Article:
Derek Jeter denied a National League Gold Glove award

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Derek Jeter won his fifth American League Gold Glove yesterday, but in a tremendous slight to the future Hall of Famer he’s been denied the National League version of the award.

Jeter not actually playing in the NL perhaps made it difficult to honor him, but then again Jeter not actually being a good defensive shortstop didn’t keep the AL from giving him the hardware.

Here are the NL winners:

C – Yadier Molina, Cardinals
1B – Albert Pujols, Cardinals
2B – Brandon Phillips, Reds
SS – Troy Tulowitzki, Rockies
3B – Scott Rolen, Reds
OF – Shane Victorino, Phillies
OF – Carlos Gonzalez, Rockies
OF – Michael Bourn, Astros
P – Bronson Arroyo, Reds

Nothing close to yesterday’s Jeter craziness and in fact I’d say the NL did a pretty solid job as a whole.

Ryan Zimmerman won the award at third base last season only to be displaced by Rolen this year. I tend to think Zimmerman is the best defensive third baseman in baseball right now, but Rolen held that title for a long time and he’s still very, very good. It’s his eighth career Gold Glove.

Phillips over Chase Utley at second base is questionable based on advanced defensive metrics, but Utley’s defensive reputation has never quite matched his numbers and Phillips is plenty good.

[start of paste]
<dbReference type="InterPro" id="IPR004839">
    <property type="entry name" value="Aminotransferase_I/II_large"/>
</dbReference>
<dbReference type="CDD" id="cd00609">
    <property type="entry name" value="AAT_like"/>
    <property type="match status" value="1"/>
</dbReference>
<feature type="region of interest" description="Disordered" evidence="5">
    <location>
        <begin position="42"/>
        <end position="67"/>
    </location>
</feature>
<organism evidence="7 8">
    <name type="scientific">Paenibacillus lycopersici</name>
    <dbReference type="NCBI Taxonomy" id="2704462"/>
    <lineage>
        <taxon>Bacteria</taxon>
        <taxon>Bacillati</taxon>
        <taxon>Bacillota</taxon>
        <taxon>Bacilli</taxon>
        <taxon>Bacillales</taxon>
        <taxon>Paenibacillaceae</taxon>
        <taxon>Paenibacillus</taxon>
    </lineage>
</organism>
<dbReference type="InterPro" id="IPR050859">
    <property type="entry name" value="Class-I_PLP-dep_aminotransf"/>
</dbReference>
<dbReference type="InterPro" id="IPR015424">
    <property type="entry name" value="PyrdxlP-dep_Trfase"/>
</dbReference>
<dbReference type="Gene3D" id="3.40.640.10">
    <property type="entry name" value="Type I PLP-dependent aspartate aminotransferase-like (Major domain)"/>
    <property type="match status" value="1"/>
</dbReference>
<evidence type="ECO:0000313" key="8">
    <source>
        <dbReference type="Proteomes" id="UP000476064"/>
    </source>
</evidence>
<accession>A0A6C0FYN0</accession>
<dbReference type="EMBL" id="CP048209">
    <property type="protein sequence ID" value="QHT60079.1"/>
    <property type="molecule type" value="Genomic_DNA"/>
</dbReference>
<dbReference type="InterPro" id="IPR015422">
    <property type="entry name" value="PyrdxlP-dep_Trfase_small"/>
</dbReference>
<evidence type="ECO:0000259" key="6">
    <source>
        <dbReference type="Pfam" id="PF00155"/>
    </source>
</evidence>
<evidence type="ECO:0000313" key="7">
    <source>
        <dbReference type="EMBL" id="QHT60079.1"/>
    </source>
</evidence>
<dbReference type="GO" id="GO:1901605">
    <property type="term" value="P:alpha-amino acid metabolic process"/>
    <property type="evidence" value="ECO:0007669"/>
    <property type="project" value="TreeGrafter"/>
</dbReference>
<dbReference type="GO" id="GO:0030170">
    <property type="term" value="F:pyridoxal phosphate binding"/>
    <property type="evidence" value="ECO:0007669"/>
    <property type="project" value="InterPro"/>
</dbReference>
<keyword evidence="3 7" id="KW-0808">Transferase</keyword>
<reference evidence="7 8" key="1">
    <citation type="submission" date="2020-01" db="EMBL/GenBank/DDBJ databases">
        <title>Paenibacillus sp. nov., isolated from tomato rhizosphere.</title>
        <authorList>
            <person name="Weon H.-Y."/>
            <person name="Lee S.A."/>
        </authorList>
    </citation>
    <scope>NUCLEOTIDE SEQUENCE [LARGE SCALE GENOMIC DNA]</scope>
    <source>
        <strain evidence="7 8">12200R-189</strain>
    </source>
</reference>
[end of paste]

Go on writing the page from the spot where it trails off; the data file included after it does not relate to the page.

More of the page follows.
Jay Bruce, Jason Heyward, and Chris Young are among the outfield snubs and it’s interesting that Carlos Gonzalez gets his first Gold Glove despite the voters’ previous tendency to pick “outfielders” rather than a left fielder, a center fielder, and a right fielder.

Zimmerman, Adrian Gonzalez, Matt Kemp, Jimmy Rollins, and Adam Wainwright all won a Gold Glove in the NL last season and didn’t get one this year despite remaining the league, with Molina, Bourn, and Victorino the only back-to-back winners.

Sean Manaea pitches the first no-hitter of 2018

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Athletics southpaw Sean Manaea delivered his first career no-hitter against the Red Sox in a decisive 3-0 victory on Saturday night. Any thought of a perfect game was banished in the first at-bat, when Mookie Betts drew a leadoff six-pitch walk to open the first inning. From there, Manaea was nearly flawless, holding the Sox to four total baserunners and striking out 10 of 30 batters faced — a career record.

Manaea was gifted a three-run lead thanks to RBI doubles from Jed Lowrie and Stephen Piscotty and Marcus Semien‘s solo shot off of Chris Sale in the fifth inning. While the Red Sox managed to draw two walks off of Manaea, they didn’t come anywhere close to plating a run. Andrew Benintendi tried to break up the no-no in the sixth inning with an infield hit down the first base line, but strayed out of bounds and later saw his hit reversed on a call of batter interference.

Entering the ninth inning, the 26-year-old lefty was sitting at just 95 pitches through eight frames of no-hit ball. He quickly deposed Blake Swihart and Mookie Betts with a groundout and fly out, then walked Benintendi on seven pitches. Any threat the Red Sox might have posed was soon eliminated, however, as Hanley Ramirez ground into a force out to complete the no-hitter.

Manaea is the first A’s pitcher to toss a no-no since Dallas Braden’s perfect game against the Rays eight years ago. The last time the Red Sox were on the losing end of a no-hitter was also against an AL West rival, when the Mariners’ Chris Bosio clinched a 2-0 no-no on April 22, 1993. Manaea’s feat is even more outstanding given how dominant the Red Sox have looked this season: prior to Saturday’s defeat, they boasted a 17-2 record and had yet to be shut out during the regular season.